From Then Until Now
We look at how the forms of today’s orchestral music got their start back in the Renaissance Era, evolved over the next few centuries, and are now used in every facet of human life.
From Then Until Now
All the basic music theory you need so you can follow along with our lectures when we look through written music. Notes, rests, rhythms, clefs, and meters – it’s all there. Don’t worry, it’s really much easier than it sounds.
Renaissance (14th-16th Centuries)
Considered a “rebirth” for humanity, this era saw an explosion of advancements in all aspects of life – think Columbus, Magellan, da Vinci, and Shakespeare. The era also ushered in the beginnings of standard practices in music that are still used when writing today’s major hits, including rap and ska.
While being one of the shorter periods in music, this era still saw incredible contributions to the music we hear in the concert halls. The great masters like “Papa” Haydn, Mozart, and Beethoven helped define the rules for composing that would go on to shape music for the next two centuries.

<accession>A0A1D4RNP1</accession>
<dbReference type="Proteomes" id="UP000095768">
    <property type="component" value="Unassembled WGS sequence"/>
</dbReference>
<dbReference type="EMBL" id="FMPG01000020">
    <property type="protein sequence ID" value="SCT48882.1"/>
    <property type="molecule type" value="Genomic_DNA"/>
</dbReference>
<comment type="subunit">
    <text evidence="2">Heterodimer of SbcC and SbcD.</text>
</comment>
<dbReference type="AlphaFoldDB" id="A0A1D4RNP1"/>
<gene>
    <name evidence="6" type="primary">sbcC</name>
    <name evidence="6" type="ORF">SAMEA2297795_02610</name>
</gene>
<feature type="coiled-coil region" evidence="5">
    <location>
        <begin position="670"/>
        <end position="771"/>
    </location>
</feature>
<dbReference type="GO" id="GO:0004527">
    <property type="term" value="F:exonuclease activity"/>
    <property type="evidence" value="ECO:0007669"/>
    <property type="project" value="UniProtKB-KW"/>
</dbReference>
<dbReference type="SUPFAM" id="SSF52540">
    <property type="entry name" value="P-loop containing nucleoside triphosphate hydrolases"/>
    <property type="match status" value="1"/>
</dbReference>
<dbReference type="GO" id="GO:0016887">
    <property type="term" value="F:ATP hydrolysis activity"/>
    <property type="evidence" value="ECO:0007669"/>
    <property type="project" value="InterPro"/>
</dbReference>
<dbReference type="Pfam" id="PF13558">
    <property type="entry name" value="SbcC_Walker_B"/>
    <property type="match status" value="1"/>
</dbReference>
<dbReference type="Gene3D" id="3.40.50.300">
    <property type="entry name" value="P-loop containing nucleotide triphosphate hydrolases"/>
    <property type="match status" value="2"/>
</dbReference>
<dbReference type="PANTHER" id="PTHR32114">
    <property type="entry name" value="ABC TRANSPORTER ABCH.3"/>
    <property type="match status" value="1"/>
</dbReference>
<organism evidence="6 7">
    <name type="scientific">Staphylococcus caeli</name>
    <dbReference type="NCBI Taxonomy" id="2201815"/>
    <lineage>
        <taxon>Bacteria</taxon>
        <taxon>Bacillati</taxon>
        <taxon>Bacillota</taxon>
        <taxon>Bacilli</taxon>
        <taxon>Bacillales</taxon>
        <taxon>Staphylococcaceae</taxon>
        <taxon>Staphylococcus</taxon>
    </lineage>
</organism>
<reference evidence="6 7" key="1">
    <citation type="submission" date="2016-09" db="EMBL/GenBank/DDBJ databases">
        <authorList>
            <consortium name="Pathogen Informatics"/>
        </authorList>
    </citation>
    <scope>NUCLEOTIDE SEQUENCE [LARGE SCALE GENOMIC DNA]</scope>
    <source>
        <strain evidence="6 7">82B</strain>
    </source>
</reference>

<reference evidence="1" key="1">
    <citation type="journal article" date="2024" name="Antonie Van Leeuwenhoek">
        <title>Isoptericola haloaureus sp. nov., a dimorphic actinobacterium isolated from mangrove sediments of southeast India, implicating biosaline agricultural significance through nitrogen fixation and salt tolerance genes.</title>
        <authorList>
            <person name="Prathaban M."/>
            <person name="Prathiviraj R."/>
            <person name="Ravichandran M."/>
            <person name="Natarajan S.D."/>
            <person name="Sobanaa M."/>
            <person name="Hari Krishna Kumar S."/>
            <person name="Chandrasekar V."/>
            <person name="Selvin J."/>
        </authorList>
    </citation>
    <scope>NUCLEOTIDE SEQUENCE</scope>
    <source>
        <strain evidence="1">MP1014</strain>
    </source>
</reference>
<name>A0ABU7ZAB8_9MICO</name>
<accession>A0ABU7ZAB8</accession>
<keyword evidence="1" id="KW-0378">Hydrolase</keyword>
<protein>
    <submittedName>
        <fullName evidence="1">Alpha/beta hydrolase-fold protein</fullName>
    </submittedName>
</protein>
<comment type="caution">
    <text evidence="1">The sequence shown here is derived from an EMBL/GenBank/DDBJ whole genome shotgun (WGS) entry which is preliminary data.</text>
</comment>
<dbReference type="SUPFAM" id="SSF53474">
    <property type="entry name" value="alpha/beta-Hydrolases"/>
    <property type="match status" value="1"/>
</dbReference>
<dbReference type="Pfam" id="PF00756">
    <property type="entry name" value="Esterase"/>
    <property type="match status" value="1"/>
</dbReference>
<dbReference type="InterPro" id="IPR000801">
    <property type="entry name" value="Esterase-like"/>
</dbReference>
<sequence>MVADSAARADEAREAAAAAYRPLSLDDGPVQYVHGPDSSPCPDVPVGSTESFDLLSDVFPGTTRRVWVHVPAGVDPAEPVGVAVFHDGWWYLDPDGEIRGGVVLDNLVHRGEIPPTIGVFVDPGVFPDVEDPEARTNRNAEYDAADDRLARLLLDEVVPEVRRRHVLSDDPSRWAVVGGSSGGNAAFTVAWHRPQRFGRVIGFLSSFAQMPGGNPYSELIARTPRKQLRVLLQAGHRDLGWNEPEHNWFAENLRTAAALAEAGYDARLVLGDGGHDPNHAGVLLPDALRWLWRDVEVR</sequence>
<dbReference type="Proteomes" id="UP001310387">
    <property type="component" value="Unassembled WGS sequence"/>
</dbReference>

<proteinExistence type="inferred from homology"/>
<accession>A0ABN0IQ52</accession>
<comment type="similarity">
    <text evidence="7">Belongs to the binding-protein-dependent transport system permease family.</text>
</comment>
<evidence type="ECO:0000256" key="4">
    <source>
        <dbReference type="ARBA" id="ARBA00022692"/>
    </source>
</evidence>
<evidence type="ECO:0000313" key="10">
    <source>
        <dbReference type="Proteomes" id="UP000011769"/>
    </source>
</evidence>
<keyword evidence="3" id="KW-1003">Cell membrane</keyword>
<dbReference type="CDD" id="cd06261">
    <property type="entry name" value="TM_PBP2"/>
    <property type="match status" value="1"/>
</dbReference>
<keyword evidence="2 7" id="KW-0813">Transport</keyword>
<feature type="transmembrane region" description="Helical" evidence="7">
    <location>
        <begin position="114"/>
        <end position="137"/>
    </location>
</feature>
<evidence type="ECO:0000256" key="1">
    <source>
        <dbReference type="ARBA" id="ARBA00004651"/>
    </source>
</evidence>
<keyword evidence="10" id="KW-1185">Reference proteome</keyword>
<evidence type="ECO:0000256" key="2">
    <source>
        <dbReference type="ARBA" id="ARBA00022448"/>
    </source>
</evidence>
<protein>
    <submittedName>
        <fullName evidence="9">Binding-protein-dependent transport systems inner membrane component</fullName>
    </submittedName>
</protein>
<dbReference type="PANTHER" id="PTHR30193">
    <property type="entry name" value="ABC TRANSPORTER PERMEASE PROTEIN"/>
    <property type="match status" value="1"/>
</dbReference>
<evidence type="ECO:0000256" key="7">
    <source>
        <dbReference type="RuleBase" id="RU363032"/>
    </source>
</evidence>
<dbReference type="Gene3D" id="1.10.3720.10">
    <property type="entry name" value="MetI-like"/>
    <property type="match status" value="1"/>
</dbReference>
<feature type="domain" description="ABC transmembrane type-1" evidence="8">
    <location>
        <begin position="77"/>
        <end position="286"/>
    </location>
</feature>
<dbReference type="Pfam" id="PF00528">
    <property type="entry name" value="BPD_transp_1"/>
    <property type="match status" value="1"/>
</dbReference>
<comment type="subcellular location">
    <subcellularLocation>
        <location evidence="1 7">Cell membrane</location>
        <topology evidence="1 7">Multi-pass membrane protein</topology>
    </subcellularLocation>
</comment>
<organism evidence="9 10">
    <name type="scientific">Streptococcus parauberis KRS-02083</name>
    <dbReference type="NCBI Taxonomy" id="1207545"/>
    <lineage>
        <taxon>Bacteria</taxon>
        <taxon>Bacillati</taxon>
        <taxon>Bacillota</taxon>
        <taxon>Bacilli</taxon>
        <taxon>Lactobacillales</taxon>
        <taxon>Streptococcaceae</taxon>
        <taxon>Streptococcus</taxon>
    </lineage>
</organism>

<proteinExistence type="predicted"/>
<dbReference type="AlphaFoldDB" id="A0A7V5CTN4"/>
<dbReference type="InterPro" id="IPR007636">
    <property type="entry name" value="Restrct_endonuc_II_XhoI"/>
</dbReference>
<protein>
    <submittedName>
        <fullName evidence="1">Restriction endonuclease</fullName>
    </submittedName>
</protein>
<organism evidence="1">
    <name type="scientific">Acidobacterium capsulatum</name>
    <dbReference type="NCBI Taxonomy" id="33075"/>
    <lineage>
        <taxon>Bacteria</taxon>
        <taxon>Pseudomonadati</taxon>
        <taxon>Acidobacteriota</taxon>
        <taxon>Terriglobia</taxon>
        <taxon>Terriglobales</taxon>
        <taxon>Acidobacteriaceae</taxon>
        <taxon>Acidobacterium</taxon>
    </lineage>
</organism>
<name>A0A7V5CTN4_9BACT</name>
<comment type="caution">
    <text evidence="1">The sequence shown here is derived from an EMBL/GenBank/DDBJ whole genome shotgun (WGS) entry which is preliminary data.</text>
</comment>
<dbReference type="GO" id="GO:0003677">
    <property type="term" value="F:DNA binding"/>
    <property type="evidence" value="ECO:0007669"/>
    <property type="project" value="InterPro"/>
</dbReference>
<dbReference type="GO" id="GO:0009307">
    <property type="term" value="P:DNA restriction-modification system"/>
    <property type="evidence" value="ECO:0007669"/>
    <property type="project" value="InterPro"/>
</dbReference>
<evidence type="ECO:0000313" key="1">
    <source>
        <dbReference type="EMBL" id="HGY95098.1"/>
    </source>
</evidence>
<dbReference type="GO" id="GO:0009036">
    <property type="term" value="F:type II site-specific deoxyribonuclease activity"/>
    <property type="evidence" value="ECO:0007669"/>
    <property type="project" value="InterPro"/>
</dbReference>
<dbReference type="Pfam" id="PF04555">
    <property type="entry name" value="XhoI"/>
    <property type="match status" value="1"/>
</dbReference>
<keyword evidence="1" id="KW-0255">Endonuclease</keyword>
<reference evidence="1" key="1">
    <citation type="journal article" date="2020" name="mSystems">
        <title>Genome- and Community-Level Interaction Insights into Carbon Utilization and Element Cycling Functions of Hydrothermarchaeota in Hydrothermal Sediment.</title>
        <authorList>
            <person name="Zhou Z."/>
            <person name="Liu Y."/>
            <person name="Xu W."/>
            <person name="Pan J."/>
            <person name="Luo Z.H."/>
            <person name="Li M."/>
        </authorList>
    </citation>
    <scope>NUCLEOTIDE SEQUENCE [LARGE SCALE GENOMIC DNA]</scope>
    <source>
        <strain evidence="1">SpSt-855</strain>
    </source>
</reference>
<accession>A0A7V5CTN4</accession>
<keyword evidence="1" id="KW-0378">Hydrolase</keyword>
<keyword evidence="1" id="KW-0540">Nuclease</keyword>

Romantics Part 1 (early 1800’s-Pre WWI)
This is when we see the orchestra grow in size and scope. Composers began telling stories through their music like never before, and humankind and music alike saw unprecedented development through various social and political revolutions.
Modernism (First half of the 20thCentury)
Art reflects life, which was evident by the effects two world wars had on people’s perspective on the world around them. Just as war would spill over man-made borders, artists began looking to expand beyond the long-held rules and limitations of their own craft.
Music Education, Participation, and Therapy
Part A: Education and Participation
Unfortunately, simply listening to classical music does not increase a child’s intelligence (i.e. “the Mozart Effect” = old wives’ tale). However, countless studies have shown that when a child participates in music, they have a better understanding of the world around them and perform much better in school and on cognitive tests. Now what parent wouldn’t want to learn more about that??
Part B: Music Therapy
We all have those particular songs we go to when we’re feeling happy, sad, angry, unmotivated, excited – or when we’re not feeling those ways but want to be. In addition to being the second most powerful memory trigger we have (smells are #1), music has proven to have amazing “healing” powers when used to address the physical, emotional, cognitive, and social needs of individuals.